Documenting the Loss of Sacred Tribal Lands to Preserve Cultural Identity and Heritage

Louisiana and Terrebonne and Lafourche Parishes

Featured image for the project, Documenting the Loss of Sacred Tribal Lands to Preserve Cultural Identity and Heritage

Photo Courtesy of Theresa Dardar

Description

Sacred tribal land is disappearing at an alarming rate, and increasingly rapidly. Tribal lands sacred to the Pointe-au-Chien Tribe in the Terrebonne and Lafourche Parishes of Louisiana, are no exception to this.  There are many processes driving this disappearance, among them are: climate change-driven sea level rise, subsidence along the coast, and erosion exacerbated by land use change caused by commercial exploitation. Of particular concern to the Pointe-au-Chien Tribe are sacred ceremonial and burial grounds susceptible to these intensifying coastal changes.  The challenges in this regard are to: 1) document the rate at which the land is disappearing so that the tribe has hard data with which to influence regional planning efforts; 2) preserve the sacred land for as long as possible by actively reducing erosion; 3) carefully map sacred lands so that their locations can be preserved if efforts to maintain them are unsuccessful.

The Project

To support the following project objectives, the team, once assembled, will discuss ways to best generate the appropriate resources to support monitoring, instrumentation, and experimental costs. 

The Pointe-au-Chien Tribe seeks support to:

1. Document the rate at which sacred lands are disappearing.

With a particular focus on the burial mound, the tribe wants to know the erosion rates.  The tribe will provide access to the site and help maintain any on-site instrumentation necessary to document the erosion rates.

2. Develop options for reducing the rate of land loss. 

While it is important to know the erosion rates, the ultimate goal is to protect the mounds. Working together, scientists and the tribe would generate several ideas to slow the rate of erosion, even temporarily.  Ideas could be generated through community meetings, research of strategies used in other areas, historical and traditional practices.  This should involve using both traditional knowledge about land use and preservation practices while exploring erosion protection methods that are likely to be effective under future conditions.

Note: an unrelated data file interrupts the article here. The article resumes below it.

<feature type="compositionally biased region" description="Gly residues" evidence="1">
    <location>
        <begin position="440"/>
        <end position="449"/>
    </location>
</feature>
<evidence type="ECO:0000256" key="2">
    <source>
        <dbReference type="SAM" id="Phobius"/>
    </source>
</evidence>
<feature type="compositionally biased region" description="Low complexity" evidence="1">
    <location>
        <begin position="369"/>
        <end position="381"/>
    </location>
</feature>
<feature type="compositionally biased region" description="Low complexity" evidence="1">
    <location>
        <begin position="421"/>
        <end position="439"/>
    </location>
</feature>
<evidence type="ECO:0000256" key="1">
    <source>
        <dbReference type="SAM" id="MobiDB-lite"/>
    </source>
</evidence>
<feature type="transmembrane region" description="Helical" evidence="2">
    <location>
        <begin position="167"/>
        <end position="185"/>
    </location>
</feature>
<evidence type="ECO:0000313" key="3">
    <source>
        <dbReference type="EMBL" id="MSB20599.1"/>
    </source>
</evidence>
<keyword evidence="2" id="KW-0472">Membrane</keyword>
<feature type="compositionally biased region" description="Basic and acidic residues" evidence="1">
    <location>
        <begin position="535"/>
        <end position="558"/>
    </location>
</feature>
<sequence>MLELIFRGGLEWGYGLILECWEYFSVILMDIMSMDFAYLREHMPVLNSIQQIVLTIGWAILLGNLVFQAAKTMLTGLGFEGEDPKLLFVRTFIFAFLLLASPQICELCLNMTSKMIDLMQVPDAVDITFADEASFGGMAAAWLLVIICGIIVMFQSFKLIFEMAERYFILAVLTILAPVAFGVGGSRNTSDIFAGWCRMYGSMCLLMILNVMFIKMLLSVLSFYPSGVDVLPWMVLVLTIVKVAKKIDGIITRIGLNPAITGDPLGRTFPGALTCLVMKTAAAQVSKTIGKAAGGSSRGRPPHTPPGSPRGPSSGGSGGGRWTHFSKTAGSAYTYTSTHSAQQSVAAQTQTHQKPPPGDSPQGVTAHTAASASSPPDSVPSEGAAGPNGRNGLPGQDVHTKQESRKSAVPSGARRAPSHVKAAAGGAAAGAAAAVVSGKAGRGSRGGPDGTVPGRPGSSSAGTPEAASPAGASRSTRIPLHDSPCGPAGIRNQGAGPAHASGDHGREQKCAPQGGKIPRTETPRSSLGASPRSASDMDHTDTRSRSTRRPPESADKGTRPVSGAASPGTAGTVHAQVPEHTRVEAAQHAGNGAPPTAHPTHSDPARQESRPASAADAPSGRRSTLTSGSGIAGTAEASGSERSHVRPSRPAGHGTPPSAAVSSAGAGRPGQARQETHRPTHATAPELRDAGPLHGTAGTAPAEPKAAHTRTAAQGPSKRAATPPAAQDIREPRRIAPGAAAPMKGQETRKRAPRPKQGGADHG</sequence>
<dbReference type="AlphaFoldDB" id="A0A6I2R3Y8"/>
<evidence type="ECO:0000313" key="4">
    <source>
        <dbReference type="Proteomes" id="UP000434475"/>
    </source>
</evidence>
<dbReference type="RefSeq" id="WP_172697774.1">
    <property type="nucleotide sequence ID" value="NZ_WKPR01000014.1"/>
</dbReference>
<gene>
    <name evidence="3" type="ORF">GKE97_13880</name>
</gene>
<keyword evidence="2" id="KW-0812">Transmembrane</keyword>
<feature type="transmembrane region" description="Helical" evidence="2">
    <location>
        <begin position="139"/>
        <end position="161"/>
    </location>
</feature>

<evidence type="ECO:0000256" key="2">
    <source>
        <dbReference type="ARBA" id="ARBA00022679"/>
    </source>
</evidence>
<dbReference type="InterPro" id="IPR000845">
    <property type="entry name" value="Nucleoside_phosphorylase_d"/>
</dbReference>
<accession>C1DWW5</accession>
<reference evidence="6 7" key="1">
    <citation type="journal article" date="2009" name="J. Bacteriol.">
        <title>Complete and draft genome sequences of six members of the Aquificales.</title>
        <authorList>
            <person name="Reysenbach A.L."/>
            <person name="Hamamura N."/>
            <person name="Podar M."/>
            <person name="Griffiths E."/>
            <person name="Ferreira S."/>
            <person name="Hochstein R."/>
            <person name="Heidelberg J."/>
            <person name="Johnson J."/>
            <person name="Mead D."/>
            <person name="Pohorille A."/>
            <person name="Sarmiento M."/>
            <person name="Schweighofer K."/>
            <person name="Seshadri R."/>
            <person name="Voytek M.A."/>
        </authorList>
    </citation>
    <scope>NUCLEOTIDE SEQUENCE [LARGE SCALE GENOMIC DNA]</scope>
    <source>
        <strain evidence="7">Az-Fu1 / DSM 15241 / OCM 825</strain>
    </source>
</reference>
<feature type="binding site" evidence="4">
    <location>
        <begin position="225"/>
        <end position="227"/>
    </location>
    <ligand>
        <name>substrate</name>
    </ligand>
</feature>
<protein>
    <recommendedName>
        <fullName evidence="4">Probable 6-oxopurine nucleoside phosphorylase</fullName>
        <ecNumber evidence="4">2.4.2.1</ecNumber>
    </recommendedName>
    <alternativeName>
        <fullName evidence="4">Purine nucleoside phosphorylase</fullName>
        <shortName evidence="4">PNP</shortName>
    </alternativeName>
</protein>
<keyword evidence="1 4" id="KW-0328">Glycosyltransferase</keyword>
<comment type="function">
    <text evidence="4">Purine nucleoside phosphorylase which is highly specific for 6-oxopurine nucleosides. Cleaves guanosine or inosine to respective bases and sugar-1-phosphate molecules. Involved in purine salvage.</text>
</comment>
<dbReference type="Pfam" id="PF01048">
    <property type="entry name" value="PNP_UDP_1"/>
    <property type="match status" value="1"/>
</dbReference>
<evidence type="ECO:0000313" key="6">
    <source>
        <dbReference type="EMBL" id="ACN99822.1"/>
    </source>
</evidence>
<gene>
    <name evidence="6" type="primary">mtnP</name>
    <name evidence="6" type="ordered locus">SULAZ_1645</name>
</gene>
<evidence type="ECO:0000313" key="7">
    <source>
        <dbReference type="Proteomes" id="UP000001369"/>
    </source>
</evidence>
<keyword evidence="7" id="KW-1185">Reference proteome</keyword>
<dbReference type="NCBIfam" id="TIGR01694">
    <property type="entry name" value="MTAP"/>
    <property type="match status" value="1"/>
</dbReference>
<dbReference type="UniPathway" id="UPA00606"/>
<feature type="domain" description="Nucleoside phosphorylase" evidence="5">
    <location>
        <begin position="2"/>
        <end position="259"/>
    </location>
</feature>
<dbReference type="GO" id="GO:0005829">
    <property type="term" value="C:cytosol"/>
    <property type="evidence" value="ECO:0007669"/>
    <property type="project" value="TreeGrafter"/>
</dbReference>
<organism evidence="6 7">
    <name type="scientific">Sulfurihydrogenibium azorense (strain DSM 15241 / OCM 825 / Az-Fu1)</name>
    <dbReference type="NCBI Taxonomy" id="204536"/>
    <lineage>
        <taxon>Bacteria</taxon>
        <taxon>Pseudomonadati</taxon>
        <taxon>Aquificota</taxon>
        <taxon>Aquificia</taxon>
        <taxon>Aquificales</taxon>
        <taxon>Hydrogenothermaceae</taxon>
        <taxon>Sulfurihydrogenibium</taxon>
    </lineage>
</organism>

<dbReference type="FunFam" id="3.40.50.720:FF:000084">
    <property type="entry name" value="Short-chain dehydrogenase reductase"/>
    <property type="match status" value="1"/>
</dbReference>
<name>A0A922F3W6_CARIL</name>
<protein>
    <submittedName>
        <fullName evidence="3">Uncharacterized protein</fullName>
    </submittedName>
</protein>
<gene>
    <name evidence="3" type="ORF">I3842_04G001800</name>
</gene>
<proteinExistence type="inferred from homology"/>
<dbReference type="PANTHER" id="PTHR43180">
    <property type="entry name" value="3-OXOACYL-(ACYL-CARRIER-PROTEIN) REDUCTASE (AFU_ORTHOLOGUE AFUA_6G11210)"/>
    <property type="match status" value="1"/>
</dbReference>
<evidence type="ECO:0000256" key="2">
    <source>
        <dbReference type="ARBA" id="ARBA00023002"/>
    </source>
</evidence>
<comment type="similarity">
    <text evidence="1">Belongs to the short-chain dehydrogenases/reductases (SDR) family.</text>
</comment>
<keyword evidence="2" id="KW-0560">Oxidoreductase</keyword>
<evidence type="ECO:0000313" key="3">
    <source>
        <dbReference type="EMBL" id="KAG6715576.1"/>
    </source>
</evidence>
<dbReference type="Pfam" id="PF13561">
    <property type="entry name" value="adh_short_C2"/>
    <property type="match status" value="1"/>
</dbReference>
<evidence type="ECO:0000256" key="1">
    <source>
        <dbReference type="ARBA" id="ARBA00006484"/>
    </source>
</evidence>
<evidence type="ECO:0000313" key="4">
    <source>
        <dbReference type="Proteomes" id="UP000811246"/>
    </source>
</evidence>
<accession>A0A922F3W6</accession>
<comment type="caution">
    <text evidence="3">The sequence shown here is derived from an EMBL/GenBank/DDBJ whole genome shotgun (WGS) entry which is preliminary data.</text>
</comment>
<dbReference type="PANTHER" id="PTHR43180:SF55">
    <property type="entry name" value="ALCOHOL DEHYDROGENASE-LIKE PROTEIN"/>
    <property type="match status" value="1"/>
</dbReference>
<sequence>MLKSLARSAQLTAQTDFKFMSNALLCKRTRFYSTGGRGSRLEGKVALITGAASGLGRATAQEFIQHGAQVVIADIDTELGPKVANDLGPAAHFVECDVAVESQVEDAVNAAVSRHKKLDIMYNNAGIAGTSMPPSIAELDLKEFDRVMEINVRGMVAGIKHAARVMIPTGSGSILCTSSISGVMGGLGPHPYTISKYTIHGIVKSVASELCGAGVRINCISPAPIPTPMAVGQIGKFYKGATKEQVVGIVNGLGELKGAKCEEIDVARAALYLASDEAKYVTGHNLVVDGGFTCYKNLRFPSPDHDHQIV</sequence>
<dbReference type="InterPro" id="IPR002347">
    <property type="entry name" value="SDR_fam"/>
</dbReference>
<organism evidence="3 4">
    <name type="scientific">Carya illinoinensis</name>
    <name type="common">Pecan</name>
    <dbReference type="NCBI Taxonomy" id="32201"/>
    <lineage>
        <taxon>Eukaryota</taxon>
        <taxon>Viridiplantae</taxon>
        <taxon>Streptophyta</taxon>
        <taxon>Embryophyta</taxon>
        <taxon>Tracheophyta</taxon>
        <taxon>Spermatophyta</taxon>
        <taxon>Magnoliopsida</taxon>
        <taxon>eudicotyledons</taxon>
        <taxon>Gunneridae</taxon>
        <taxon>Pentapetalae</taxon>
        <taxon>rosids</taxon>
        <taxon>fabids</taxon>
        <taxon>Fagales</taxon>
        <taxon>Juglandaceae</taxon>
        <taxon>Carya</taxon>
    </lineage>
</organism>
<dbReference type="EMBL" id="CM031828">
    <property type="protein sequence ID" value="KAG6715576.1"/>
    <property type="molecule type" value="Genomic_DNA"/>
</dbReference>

3. Perform experiments on the options for land loss.

Once instruments are available to measure erosion rates, we can start to test the ideas about slowing erosion with small-scale experiments.  In this way, documenting and reducing land loss can be approached in a complementary and iterative way. Long term trends will provide clear documentation on the rate of loss, and the short-term experiments will allow the tribe to test new approaches without jeopardizing their efforts to document the overall trend. Regular review of the data, with the tribe and other stakeholders, will allow near-term decision-making about various erosion mitigation strategies which might extend the time available to save the mounds.

4. Develop high-resolution geolocation information for the sacred lands in the event that they are ultimately lost.

If adaptation efforts fail and the sacred lands are lost, it is critical to the cultural future of the tribes to have a permanent, accurate record of where these lands once were, and their cultural and historic significance. During the project, high-resolution geolocation information will be collected for the sacred lands.  Ideally this information will be connected to a separate project conducted by a social scientist working to develop and document an audiovisual archive of interviews with tribal elders and members at the sacred sites. These narratives will ensure that the cultural history and significance of the places are captured (see Addendum).

Cumulatively, this work will:

  • Shed light on how to slow down the loss of sacred lands.
  • Provide documentation and information the tribes can use in their negotiations with state and federal organizations.
  • Provide information and infrastructure useful for teaching in a tribal context and educate those outside the tribe on the cultural and socio-ecological history and value of the tribal lands.

The Outputs of this project will be:

  • A permanent record of the location of sacred tribal lands.
  • Reduction of land loss and possibly preservation of sacred sites.

Project Team

Coming soon!

Community Leads

Theresa Dardar and Donald Dardar who represent the Pointe-au-Chien Tribe, serve as the community leads.

Scientific Liaison

Dr. Alex Kolker is an Associate Professor at the Louisiana Universities Marine Consortium (LUMCON)